Appeal, No. 3, Feb. T., 1964, from judgment of Court of Common Pleas of Lackawanna County, Sept. T., 1961, No. 733, in case of Michael Stranko et al. v. Marty Sugerman. Judgment affirmed.
Robert P. Casey, for appellant.
William Zacharellis, for appellee.
Before Rhodes, P.j., Ervin, Wright, Woodside, Watkins, Montgomery, and Flood, JJ.
[ 202 Pa. Super. Page 366]
In this trespass case Michael and Marjorie Stranko, husband and wife, sued for injuries sustained by the wife-plaintiff on December 4, 1960 and obtained a verdict against the defendant, Marty Sugerman. After refusing a motion for judgment n.o.v., judgment was entered on the verdict. The defendant appealed.
The verdict of the jury having been in favor of plaintiffs, the plaintiffs are entitled to the benefit of all facts and inferences reasonably following from the testimony: Ashcraft v. C. G. Hussey and Co., 359 Pa. 129, 58 A.2d 170. So considered the facts are as follows:
On the night of December 4, 1960, at about eleven o'clock, plaintiff, Mr. Stranko, was getting into her automobile, which was stopped facing west on the
[ 202 Pa. Super. Page 367]
northerly side of Deacon Street in Scranton at a distance approximately 40 feet east of the intersection of Deacon Street and Sanderson Avenue. She had just purchased groceries at a store located at the northeast corner of that intersection. Upon returning to her car, she crossed in front of it, after observing no traffic coming in either direction. She then passed along the left front end of her car until she reached the driver's door and opened it "just enough for me to clear it, to get in," deposited her groceries to the rear of the driver's seat, it being a two-door car. She then proceeded to enter, placing her right foot in the car while facing forward, after which an impact against the door threw her into an upright sitting position behind the steering wheel with the severed portion of her right ear in her lap.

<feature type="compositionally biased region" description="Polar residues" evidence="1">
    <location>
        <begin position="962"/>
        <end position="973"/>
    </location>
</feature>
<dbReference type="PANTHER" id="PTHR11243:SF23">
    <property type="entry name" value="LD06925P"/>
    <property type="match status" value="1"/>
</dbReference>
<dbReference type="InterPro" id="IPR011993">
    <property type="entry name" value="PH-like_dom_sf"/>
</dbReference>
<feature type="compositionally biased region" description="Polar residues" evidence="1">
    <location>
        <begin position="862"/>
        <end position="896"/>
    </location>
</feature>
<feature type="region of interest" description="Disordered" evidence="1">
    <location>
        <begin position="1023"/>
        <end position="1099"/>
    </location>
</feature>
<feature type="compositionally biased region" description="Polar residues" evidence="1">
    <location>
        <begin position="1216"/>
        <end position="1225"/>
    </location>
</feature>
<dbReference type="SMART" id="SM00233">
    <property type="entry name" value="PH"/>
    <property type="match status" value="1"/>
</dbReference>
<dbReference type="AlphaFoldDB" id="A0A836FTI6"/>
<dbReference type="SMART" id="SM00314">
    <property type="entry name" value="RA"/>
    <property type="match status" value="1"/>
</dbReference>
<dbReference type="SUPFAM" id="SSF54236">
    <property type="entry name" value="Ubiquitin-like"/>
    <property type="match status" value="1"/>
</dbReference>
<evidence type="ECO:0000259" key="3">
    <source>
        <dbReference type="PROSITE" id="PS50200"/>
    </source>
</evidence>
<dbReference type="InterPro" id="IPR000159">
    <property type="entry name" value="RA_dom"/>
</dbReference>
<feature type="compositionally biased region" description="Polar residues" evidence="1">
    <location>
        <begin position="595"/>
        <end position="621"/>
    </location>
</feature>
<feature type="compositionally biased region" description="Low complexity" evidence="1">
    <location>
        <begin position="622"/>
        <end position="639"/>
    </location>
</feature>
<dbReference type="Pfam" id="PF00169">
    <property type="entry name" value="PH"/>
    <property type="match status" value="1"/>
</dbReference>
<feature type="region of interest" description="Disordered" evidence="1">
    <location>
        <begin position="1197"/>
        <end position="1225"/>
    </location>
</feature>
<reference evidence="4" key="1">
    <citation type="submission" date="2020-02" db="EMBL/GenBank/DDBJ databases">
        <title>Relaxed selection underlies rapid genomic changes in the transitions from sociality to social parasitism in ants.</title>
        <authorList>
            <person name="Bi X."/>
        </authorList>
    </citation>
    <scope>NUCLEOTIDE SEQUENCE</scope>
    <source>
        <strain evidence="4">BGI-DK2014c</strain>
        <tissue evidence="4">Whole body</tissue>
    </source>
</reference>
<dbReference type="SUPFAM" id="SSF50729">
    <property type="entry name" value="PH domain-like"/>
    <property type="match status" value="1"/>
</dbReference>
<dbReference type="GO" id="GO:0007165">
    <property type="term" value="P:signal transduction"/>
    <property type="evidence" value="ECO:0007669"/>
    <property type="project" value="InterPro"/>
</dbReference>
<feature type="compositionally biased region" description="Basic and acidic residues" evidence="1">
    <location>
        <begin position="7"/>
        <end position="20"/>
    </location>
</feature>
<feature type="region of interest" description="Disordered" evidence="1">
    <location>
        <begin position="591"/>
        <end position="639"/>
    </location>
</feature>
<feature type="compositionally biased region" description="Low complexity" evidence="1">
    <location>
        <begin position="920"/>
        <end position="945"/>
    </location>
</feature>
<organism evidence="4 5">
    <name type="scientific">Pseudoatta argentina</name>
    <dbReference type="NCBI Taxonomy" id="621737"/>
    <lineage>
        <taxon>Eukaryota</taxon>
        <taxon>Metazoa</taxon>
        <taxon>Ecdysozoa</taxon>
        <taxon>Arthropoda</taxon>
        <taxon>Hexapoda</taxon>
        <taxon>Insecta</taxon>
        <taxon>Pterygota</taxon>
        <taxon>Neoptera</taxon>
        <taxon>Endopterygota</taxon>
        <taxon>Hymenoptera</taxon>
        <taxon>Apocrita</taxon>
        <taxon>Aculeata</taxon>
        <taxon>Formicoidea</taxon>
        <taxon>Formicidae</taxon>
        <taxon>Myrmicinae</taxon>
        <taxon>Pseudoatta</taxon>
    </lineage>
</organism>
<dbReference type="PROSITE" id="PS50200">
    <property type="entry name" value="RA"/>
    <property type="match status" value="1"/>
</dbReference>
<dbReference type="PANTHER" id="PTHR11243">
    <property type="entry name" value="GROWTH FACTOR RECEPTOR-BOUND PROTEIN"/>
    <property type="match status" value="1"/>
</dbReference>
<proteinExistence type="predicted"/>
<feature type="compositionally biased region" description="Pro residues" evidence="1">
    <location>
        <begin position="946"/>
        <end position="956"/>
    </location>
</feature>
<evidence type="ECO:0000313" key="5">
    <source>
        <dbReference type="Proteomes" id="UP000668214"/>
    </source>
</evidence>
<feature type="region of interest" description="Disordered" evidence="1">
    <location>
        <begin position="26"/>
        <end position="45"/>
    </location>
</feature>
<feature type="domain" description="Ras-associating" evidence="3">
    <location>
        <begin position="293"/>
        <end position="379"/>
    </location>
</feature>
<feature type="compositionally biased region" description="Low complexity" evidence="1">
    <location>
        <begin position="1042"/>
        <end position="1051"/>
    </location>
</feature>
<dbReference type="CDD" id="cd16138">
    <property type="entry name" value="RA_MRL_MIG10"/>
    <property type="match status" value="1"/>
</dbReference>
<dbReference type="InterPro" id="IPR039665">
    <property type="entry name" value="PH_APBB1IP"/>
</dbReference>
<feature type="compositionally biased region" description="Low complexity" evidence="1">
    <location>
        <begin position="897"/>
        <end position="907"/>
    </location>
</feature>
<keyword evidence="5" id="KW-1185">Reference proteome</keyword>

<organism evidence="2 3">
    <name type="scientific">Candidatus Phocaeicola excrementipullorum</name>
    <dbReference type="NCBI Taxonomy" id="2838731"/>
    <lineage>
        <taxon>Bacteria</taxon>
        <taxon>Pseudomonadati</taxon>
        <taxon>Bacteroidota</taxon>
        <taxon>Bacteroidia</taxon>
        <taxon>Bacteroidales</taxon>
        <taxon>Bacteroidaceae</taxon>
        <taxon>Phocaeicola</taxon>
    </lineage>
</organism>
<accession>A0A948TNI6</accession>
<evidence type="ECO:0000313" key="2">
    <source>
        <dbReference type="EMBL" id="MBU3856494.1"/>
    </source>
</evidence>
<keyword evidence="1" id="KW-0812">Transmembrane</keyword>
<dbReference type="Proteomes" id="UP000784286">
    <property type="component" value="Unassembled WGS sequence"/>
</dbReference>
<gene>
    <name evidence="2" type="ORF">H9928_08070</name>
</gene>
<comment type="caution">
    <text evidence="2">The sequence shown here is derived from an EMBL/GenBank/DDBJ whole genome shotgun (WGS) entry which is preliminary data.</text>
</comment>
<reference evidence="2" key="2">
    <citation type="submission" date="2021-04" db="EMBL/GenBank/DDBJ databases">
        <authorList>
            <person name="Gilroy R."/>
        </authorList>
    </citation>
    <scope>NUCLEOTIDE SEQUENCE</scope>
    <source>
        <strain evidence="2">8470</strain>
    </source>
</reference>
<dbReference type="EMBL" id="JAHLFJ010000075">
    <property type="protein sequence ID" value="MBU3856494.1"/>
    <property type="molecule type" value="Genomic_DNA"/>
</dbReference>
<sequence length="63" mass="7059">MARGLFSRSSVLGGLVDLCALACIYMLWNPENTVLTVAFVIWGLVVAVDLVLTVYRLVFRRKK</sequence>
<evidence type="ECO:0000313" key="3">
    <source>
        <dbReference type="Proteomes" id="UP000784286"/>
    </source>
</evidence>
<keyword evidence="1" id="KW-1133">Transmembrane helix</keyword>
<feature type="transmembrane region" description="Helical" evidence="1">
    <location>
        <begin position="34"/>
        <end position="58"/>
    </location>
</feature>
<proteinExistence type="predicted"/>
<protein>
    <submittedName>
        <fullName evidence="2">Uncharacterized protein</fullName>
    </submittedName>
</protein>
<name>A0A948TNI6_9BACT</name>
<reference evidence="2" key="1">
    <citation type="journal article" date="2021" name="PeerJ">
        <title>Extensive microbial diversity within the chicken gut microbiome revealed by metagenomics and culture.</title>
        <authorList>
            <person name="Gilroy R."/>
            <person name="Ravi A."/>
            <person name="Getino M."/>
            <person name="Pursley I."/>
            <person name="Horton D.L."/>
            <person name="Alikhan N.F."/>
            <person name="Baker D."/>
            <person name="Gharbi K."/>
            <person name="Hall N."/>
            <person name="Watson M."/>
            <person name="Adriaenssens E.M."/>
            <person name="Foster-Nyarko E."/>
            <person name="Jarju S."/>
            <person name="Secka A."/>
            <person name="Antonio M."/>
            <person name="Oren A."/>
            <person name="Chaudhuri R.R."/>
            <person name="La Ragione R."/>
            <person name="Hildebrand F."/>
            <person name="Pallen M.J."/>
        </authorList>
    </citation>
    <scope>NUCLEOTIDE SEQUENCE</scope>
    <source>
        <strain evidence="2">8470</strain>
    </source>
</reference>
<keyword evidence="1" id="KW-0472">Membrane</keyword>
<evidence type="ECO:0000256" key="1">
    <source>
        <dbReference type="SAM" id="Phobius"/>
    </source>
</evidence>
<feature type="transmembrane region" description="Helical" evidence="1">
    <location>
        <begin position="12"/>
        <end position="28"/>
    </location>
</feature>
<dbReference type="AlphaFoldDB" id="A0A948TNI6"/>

The defendant, Marty Sugerman, had been traveling south on Sanderson Avenue and made a left turn eastwardly into Deacon Street. As defendant proceeded east along Deacon Street, which was 25 feet wide, he struck the driver's door of plaintiff's car while it was slightly ajar, and had been so while to Sugerman car traveled at least 15 feet before striking it. Defendant heard a slight noise, which made him pull over and stop his car and go over to see if Mrs. Stranko needed any help. The contact caused a dent a little below the handle of the door on the driver's side.
The defendant's first contention is that the plaintiffs have failed to prove that defendant's negligence was the proximate cause of the wift-plaintiff's injuries. He first argues that the plaintiffs have failed to prove that the defendant's vehicle struck plaintiff's vehicle. Under all the circumstances in the case, the jury could ...